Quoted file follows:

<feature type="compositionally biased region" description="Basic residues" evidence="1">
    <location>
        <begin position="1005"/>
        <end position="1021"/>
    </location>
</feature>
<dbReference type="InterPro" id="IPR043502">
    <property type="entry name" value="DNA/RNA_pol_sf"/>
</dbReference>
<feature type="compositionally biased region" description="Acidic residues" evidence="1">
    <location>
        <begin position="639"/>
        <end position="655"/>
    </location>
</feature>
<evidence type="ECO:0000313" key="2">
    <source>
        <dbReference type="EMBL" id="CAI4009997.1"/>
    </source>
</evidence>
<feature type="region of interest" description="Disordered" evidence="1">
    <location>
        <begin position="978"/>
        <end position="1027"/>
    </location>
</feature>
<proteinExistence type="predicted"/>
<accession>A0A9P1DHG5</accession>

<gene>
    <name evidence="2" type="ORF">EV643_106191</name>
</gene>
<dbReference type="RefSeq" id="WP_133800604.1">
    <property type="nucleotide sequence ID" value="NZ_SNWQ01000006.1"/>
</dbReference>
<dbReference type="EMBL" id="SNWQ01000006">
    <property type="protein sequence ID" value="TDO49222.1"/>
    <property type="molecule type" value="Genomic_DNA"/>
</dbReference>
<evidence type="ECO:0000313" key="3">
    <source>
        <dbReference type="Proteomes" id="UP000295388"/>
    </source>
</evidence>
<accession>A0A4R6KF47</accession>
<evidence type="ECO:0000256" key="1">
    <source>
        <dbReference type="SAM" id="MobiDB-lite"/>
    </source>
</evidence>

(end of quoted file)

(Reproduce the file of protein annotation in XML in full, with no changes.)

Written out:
<feature type="compositionally biased region" description="Basic residues" evidence="1">
    <location>
        <begin position="1005"/>
        <end position="1021"/>
    </location>
</feature>
<dbReference type="InterPro" id="IPR043502">
    <property type="entry name" value="DNA/RNA_pol_sf"/>
</dbReference>
<feature type="compositionally biased region" description="Acidic residues" evidence="1">
    <location>
        <begin position="639"/>
        <end position="655"/>
    </location>
</feature>
<evidence type="ECO:0000313" key="2">
    <source>
        <dbReference type="EMBL" id="CAI4009997.1"/>
    </source>
</evidence>
<feature type="region of interest" description="Disordered" evidence="1">
    <location>
        <begin position="978"/>
        <end position="1027"/>
    </location>
</feature>
<proteinExistence type="predicted"/>
<accession>A0A9P1DHG5</accession>

<gene>
    <name evidence="2" type="ORF">EV643_106191</name>
</gene>
<dbReference type="RefSeq" id="WP_133800604.1">
    <property type="nucleotide sequence ID" value="NZ_SNWQ01000006.1"/>
</dbReference>
<dbReference type="EMBL" id="SNWQ01000006">
    <property type="protein sequence ID" value="TDO49222.1"/>
    <property type="molecule type" value="Genomic_DNA"/>
</dbReference>
<evidence type="ECO:0000313" key="3">
    <source>
        <dbReference type="Proteomes" id="UP000295388"/>
    </source>
</evidence>
<accession>A0A4R6KF47</accession>
<evidence type="ECO:0000256" key="1">
    <source>
        <dbReference type="SAM" id="MobiDB-lite"/>
    </source>
</evidence>